For those who are home, and for those who are on the way. For those who support the historic and just return of the land of Israel to its people, forever loyal to their inheritance, and its restoration.
During July 2011—and now again in August—news reports in Israel have been telling us that Mahmoud Abbas, head of the Palestinian Authority (PA), is fully committed to seeking statehood through the United Nations—or, maybe not. In the meantime, Israel Prime Minister Benjamin Netanyahu, after telling US President Obama that Israel will never negotiate a peace with the PA based on a pre-condition of pre-1967 borders, now says he will begin with exactly that pre-condition—or, maybe not. On one level, all of this illustrates regional diplomacy at its Middle East ‘best’; but on another level, it reveals a truth about how Israel reacts to Arab vacillation and pressure.
Today, we will look at that truth and explore what that truth teaches us about Israel’s options.
First, the backround: Israelis today seem to talk about two things. Polls show that we are divided over the creation of a new Arab ‘Palestine’; and second, we are concerned about Arab hatred towards Jews and Israel. As a result, our national reaction to the yes-no dance of regional diplomacy we read about is perfectly natural: we freeze.
The biological response to a threat is to stop, just as a deer freezes when caught by the glare of your car’s headlights on a dark road. So, too, this has been our national response to the threat of a Mahmoud Abbas celebrating a victory by holding up a plaster map showing a new Arab Palestine in place of our Israel—something he has already done. It is important to recognize that this ‘freeze’ response is normal because if we believe that it is abnormal, we will begin to make our decisions based on an error; and when you are threatened and under pressure, the last thing you want to do is to make decisions based on an erroneous assumption. You may not get a second chance. That first mistake—thinking that freezing is bad—could be the last mistake we make because it could lead us to act impulsively, and impulse decisions made under pressure do not usually create a positive outcome. In the current diplomatic situation we are staring at, bad decision-making could be disastrous.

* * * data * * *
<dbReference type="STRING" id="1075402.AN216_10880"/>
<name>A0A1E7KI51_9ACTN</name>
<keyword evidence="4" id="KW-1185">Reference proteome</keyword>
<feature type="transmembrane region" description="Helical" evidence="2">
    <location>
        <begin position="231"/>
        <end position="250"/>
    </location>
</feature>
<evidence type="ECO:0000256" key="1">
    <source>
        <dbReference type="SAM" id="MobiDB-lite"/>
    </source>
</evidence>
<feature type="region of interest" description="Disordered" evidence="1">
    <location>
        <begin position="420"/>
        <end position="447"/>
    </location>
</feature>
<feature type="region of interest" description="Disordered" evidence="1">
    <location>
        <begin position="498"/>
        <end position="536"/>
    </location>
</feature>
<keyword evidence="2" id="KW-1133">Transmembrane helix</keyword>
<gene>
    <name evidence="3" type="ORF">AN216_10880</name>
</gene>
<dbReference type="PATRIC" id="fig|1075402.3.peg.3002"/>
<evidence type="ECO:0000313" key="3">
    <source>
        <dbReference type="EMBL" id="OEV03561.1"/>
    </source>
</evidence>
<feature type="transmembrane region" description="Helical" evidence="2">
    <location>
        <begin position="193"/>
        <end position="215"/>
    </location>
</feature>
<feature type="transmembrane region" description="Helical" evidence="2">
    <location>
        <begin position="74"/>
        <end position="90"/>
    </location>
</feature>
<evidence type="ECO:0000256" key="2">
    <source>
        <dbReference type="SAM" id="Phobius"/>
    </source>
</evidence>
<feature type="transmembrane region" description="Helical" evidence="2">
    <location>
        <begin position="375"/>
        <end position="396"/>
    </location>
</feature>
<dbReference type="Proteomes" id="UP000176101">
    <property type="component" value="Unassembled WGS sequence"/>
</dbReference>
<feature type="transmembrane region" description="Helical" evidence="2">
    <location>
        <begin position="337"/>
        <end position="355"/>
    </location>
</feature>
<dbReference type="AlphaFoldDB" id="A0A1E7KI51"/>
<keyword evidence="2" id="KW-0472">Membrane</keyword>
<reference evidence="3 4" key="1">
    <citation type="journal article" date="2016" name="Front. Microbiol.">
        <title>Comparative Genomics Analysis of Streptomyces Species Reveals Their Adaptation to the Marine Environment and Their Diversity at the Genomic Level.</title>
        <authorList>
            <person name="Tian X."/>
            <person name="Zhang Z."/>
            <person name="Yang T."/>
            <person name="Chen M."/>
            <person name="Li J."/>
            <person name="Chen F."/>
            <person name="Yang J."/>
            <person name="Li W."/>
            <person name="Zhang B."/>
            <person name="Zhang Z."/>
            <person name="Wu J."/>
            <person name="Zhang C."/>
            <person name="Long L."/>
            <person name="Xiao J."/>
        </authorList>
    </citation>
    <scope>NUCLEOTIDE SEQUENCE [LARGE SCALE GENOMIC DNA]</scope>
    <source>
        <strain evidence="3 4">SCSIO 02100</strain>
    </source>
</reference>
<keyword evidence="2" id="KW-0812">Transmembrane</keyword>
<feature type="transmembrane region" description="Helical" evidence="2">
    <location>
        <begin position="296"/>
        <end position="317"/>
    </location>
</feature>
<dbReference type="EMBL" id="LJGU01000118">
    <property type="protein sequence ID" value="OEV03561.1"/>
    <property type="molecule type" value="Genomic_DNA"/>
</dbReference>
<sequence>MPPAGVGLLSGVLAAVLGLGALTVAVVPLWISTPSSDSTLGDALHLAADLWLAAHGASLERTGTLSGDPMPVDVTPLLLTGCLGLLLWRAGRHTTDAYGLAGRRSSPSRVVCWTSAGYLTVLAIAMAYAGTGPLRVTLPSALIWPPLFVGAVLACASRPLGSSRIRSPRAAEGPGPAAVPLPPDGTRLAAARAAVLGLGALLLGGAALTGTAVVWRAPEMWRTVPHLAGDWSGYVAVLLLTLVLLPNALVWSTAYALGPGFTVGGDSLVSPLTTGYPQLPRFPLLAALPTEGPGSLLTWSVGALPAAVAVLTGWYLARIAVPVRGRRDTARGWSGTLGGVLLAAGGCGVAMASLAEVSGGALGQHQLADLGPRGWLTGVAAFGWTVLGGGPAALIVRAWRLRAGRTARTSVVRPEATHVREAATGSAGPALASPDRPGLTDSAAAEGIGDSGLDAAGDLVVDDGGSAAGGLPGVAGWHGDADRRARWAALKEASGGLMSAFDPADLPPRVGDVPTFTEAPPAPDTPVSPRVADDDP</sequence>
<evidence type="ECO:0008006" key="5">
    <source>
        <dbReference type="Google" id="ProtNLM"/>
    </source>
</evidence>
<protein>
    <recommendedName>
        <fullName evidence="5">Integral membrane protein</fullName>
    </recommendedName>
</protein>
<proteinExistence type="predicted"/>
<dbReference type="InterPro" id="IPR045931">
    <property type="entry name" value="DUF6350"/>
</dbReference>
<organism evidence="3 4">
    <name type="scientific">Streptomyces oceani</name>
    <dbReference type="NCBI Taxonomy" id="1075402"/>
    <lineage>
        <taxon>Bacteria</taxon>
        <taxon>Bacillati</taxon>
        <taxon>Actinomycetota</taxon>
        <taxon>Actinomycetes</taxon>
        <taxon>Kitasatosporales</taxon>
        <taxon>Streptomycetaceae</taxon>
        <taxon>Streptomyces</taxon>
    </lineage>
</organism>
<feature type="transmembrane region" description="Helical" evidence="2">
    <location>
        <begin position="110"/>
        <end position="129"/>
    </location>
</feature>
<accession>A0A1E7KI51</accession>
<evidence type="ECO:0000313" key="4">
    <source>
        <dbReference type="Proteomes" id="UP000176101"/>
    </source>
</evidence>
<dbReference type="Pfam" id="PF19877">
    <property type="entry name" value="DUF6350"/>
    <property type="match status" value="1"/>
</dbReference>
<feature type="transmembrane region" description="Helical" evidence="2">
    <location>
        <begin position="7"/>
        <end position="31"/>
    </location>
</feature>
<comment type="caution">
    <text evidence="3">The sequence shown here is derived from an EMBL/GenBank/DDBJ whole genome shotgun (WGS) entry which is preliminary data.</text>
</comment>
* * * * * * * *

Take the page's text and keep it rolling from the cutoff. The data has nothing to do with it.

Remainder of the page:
The natural response mechanism to a threat is simple. You freeze, and then you go to some variation of ‘fight or flight’. If you want to see this in action, the next time you see two of Israel’s ubiquitous street cats facing off, watch how they behave. They spend a lot of time (noisily) freezing, then—mostly—they flee. Their worst-case scenario is, they fight. That deer caught on the road in your headlights also freezes, but unlike those street cats, it does not stay frozen long. It has to make a decision. Its options are limited: stand its ground and confront your 1200-kilo car approaching at perhaps 80 kph; attack your car; or jump off the road. It has less than 3 seconds to make its decision; then, its options collapse to zero. You hit the deer.
The same is true for us. Under threat, we are caught ‘in the headlights’, frozen. Like that deer, we hesitate. Like that deer, our options are limited: we can attack by annexing the West Bank and Golan; we can say, ‘no’ (or remain passive) and wait to confront the consequences of a UN vote for a new state; or, we can surrender immediately and sign whatever Abbas puts in front of us. There are other options, of course, but our choices are definitely limited.
Unfortunately, our nation is, ultimately, not like that deer in the headlights. The option of jumping off to the side is not open to us. There is no place to jump. Israelis know this—and that is why, perhaps, we remain frozen: the best choice is closed. There is no safe haven. Since whatever decision we make seems likely to lead to something unpleasant, we remain frozen.
But even if we lack a safe haven, there is still good news for us: we do have options. Our problem has never been a lack of options. Our problem is, we do not like the options we have. We want different options.
This is not a thought-process that leads to success. Instead, it is a thought-process every parent of a 4-year old has seen. Did you ever see a 4-year old decide he does not want to get dressed on the morning that you are rushed and under pressure? What does a smart parent do in this situation? You change the subject, and you talk about choices: ‘look, do you want the red socks this morning, or the blue?’
This works—except on that one morning when your child decides he does not like the options!
You know what happens next, right? Your personal family version of World War III.
Well, our nation is exactly like that child: red socks, blue socks; sign Abbas’ paper, wait for the UN: neither one of us likes the options.
Today, we learn several lessons from all of this:
1. It is normal to freeze when threatened. Don’t worry about it.
2. Like that deer on the highway, if you stay frozen too long, you lose.
3. Like your refusenik child, Israel does not have the luxury of saying, ‘no.’ The political cost will be too high. Besides, it’s too early for Israel to do that.
4. In conflict, it is not good when someone else tells you what your options are.
5. In conflict, when faced with bad options, change the options.
6. A winner always controls the choices. A loser does not.